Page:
|Encyclopaedia Britannica 11th Edition||Public Domain via Project Gutenberg|
an alloy formed wholly or chiefly of copper and tin in variable proportions. The word has been etymologically connected with the same root as appears in "brown," but according to M.P.E. Berthelot (La Chimie au moyen âge) it is a place-name derived from aes Brundusianum (cf. Pliny, Nat. Hist. xxxiii. ch. ix. §45, "specula optima apud majores fuerunt Brundusiana, stanno et aere mixtis"). A Greek MS. of about the 11th century in the library of St Mark's, Venice, contains [v.04 p.0640]the form βροντήσιον, and gives the composition of the alloy as 1 lb of copper with 2 oz. of tin. The product obtained by adding tin to copper is more fusible than copper and thus better suited for casting; it is also harder and less malleable. A soft bronze or gun-metal is formed with 16 parts of copper to 1 of tin, and a harder gun-metal, such as was used for bronze ordnance, when the proportion of tin is about doubled. The steel bronze of Colonel Franz Uchatius (1811-1881) consisted of copper alloyed with 8% of tin, the tenacity and hardness being increased by cold-rolling. Bronze containing about 7 parts of copper to 1 of tin is hard, brittle and sonorous, and can be tempered to take a fine edge. Bell-metal varies considerably in composition, from about 3 to 5 parts of copper to 1 of tin. In speculum metal there are 2 to 2½ parts of copper to 1 of tin. Statuary bronze may contain from 80 to 90% of copper, the residue being tin, or tin with zinc and lead in various proportions. The bronze used for the British and French copper coinage consists of 95% copper, 4% tin and 1% zinc. Many copper-tin alloys employed for machinery-bearings contain a small proportion of zinc, which gives increased hardness. "Anti-friction metals," also used in bearings, are copper-tin alloys in which the amount of copper is small and there is antimony in addition. Of this class an example is "Babbitt's metal," invented by Isaac Babbitt (1799-1862); it originally consisted of 24 parts of tin, 8 parts of antimony and 4 parts of copper, but in later compositions for the same purpose the proportion of tin is often considerably higher. Bronze is improved in quality and strength when fluxed with phosphorus. Alloys prepared in this way, and known as phosphor bronze, may contain only about 1% of phosphorus in the ingot, reduced to a mere trace after casting, but their value is nevertheless enhanced for purposes in which a hard strong metal is required, as for pump plungers, valves, the bushes of bearings, &c. Bronze again is improved by the presence of manganese in small quantity, and various grades of manganese bronze, in some of which there is little or no tin but a considerable percentage of zinc, are extensively used in mechanical engineering. Alloys of copper with aluminium, though often nearly or completely destitute of tin, are known as aluminium bronze, and are valuable for their strength and the resistance they offer to corrosion. By the addition of a small quantity of silicon the tensile strength of copper is much increased; a sample of such silicon bronze, used for telegraph wires, on analysis was found to consist of 99.94% of copper, 0.03% of tin, and traces of iron and silicon.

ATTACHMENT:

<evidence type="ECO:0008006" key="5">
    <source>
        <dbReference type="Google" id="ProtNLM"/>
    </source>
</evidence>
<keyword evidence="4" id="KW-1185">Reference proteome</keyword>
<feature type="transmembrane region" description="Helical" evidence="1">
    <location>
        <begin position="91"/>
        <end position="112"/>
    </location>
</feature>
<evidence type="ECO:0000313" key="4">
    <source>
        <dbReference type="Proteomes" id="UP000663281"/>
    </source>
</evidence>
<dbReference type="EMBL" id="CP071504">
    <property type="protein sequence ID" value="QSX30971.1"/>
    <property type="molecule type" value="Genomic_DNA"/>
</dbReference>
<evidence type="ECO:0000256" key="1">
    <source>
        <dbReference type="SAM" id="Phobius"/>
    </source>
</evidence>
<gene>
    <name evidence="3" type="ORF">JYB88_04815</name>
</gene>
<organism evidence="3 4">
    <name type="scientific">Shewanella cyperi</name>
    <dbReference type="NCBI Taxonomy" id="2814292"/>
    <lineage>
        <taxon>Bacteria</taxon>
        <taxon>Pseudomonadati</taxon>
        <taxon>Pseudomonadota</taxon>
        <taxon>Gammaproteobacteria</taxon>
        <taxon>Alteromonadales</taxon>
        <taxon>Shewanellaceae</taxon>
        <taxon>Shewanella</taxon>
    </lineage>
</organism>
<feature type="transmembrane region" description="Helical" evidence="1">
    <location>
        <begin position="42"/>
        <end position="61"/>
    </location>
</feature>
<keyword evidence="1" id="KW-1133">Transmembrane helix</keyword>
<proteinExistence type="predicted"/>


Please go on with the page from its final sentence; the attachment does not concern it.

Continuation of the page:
The bronze (Gr. χαλκός, Lat. aes) of classical antiquity consisted chiefly of copper, alloyed with one or more of the metals, zinc, tin, lead and silver, in proportions that varied as times changed, or according to the purposes for which the alloy was required. Among bronze remains the copper is found to vary from 67 to 95%. From the analysis of coins it appears that for their bronze coins the Greeks adhered to an alloy of copper and tin till 400 B.C., after which time they used also lead with increasing frequency. Silver is rare in their bronze coins. The Romans also used lead as an alloy in their bronze coins, but gradually reduced the quantity, and under Caligula, Nero, Vespasian and Domitian, coined pure copper coins; afterwards they reverted to the mixture of lead. So far the words χαλκός and aes may be translated as bronze. Originally, no doubt, χαλκός was the name for pure copper. It is so employed by Homer, who calls it ἐρυθρός (red), αἴθυψ (glittering), φαεννός (shining), terms which apply only to copper. But instead of its following from this that the process of alloying copper with other metals was not practised in the time of the poet, or was unknown to him, the contrary would seem to be the case from the passage (Iliad xviii. 474) where he describes Hephaestus as throwing into his furnace copper, tin, silver and gold to make the shield of Achilles, so that it is not always possible to know whether when he uses the word χαλκός he means copper pure or alloyed. Still more difficult is it to make this distinction when we read of the mythical Dactyls of Ida in Crete or the Telchines or Cyclopes being acquainted with the smelting of χαλκός. It is not, however, likely that later Greek writers, who knew bronze in its true sense, and called it χαλκός, would have employed this word without qualification for objects which they had seen unless they had meant it to be taken as bronze. When Pausanias (iii. 17. 6) speaks of a statue, one of the oldest figures he had seen of this material, made of separate pieces fastened together with nails, we understand him to mean literally bronze, the more readily since there exist very early figures and utensils of bronze so made.
For the use of bronze in art, see Metal-work.